As proximal tubule cells have high energy requirements, mitochondrial dysfunction has been suggested as a possible cause of impaired proximal tubular function in Fanconi syndrome. Consistent with this hypothesis, Richard Warth, William A. Gahl, Robert Kleta and colleagues recently identified a mutation in a five-generation family with isolated autosomal-dominant Fanconi syndrome that leads to disruption of mitochondrial metabolism and impaired proximal tubular function.

Credit: NPG

Using genome-wide linkage analysis and gene sequencing, the researchers identified this heterozygous missense mutation in the EHHADH gene in all affected family members. EHHADH encodes peroxisomal bifunctional enzyme (PBE), which has a role in fatty acid oxidation and is strongly expressed in the proximal tubules. “Surprisingly, complete inactivation of PBE in mice did not cause any renal phenotype,” says Warth. This finding suggests a dominant-negative effect of the mutation on proximal tubular function rather than haploinsufficiency.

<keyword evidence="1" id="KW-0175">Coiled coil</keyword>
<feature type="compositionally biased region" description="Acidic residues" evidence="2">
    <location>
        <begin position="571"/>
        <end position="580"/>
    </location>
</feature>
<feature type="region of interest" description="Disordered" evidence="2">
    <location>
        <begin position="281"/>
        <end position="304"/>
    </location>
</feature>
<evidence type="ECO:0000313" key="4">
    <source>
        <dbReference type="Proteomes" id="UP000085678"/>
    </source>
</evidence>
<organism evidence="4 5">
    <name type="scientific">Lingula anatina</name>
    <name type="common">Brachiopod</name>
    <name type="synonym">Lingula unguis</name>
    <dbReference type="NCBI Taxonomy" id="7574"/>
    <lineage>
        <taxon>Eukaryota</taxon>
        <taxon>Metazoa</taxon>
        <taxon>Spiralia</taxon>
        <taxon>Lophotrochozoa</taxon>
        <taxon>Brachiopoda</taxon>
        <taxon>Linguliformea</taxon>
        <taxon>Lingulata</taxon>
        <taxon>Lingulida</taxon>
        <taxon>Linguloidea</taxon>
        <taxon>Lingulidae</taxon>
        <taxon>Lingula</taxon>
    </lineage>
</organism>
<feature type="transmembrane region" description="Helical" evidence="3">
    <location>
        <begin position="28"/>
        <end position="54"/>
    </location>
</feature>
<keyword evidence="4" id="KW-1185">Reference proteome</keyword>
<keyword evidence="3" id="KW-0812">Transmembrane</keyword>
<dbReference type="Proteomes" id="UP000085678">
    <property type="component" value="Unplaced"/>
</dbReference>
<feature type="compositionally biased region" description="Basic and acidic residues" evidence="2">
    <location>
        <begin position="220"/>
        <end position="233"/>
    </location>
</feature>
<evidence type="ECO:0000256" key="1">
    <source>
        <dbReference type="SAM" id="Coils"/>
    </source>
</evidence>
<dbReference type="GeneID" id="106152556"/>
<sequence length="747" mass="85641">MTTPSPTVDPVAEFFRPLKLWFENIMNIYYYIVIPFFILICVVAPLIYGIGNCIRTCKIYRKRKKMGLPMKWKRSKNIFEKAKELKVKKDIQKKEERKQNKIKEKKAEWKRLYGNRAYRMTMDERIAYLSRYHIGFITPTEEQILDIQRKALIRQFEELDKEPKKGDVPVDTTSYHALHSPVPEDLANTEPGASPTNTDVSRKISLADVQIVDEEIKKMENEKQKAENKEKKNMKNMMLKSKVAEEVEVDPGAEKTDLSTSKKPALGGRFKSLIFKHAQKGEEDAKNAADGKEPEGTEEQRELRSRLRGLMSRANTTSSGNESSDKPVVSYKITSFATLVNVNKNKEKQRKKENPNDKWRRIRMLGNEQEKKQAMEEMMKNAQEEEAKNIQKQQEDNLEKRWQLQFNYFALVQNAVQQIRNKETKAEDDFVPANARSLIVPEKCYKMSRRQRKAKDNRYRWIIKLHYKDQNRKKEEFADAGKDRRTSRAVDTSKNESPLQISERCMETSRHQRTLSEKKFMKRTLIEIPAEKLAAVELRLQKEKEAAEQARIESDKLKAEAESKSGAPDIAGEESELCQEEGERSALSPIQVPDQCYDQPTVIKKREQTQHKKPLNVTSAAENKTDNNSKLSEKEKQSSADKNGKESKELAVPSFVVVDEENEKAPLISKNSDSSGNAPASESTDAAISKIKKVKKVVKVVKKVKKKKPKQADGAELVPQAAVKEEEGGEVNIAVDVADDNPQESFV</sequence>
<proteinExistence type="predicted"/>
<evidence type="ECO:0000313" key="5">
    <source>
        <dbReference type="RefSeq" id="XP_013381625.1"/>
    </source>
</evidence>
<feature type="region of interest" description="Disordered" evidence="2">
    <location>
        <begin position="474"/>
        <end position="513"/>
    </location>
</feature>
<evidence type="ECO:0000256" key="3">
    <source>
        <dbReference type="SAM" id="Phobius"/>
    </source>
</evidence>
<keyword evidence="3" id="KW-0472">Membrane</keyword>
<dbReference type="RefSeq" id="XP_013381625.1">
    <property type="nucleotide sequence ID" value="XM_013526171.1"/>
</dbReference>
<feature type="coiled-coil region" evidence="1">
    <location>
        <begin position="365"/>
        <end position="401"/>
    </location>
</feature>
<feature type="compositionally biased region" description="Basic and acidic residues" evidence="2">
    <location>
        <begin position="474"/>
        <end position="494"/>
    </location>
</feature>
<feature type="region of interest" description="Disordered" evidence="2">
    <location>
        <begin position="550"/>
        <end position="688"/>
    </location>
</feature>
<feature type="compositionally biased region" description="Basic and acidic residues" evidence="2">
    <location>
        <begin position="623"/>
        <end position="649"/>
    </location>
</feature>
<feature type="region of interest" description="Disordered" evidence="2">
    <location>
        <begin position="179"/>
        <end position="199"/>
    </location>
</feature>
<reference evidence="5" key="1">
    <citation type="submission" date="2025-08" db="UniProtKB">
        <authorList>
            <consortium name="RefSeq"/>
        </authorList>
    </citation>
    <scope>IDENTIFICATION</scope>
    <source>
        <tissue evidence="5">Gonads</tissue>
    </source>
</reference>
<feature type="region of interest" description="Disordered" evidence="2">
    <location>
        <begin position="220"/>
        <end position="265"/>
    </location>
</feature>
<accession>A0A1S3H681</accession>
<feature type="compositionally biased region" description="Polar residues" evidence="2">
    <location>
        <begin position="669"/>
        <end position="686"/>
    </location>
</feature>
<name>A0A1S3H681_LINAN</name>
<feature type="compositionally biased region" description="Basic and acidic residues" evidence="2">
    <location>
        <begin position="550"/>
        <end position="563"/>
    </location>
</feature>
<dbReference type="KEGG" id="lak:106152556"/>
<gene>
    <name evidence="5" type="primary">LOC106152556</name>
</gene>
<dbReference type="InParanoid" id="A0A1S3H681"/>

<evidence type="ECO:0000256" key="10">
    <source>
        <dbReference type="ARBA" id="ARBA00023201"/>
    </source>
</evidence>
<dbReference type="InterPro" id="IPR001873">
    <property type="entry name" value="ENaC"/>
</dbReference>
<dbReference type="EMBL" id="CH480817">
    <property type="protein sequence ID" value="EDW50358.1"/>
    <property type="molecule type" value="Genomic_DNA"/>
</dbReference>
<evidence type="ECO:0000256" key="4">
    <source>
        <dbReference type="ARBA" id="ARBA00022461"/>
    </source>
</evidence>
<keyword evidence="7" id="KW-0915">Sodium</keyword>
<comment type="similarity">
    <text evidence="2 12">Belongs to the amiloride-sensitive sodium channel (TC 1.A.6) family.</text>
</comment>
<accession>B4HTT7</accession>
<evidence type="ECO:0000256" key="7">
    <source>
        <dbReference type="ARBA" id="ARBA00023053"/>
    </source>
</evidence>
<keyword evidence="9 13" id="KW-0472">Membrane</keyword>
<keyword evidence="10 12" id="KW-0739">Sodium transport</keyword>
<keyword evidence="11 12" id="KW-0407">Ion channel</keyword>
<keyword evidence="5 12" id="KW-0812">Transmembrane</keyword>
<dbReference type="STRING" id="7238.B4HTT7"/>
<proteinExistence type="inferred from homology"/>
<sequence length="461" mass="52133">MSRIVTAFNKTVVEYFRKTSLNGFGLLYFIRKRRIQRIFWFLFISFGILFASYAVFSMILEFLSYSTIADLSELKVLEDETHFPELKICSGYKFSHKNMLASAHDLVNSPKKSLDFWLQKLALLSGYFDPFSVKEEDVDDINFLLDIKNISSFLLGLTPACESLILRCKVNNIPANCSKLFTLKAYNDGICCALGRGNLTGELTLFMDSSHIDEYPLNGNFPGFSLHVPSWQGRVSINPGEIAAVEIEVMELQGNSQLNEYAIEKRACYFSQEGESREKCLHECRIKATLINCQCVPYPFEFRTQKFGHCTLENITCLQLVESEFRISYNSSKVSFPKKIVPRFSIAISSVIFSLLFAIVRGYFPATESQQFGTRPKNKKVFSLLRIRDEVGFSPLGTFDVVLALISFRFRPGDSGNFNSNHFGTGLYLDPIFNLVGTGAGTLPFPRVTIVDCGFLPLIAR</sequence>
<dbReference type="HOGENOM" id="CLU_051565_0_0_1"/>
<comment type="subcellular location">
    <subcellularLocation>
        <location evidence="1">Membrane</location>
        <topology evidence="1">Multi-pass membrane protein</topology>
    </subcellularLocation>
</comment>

The researchers used permanently transfected, inducible proximal tubular cell lines to investigate the disease-causing effects of the mutation, which was predicted to create a new mitochondrial-targeting motif in PBE. They report that mutant PBE localized mainly to mitochondria, whereas nonmutant PBE localized only to peroxisomes. The mistargeted protein associated with enzymes involved in mitochondrial fatty acid oxidation—the primary energy source in proximal tubules—and impaired energy production. “Like a wrong cogwheel in a gearbox, mutant PBE interferes with mitochondrial function,” explains Warth. Proximal tubule cells that expressed mutant PBE versus the nonmutant protein had a reduced capacity for transepithelial substrate transport, a key tubular function.

“In agreement with mitochondrial dysfunction being the disease-causing mechanism, levels of mitochondrial metabolites were increased in urine samples from the family members who had Fanconi syndrome,” says Warth. “Our findings indicate that a monogenic defect resulting in intracellular mistargeting of a mutant protein can cause mitochondrial damage and isolated organ disease—in the case of this family, renal Fanconi syndrome.”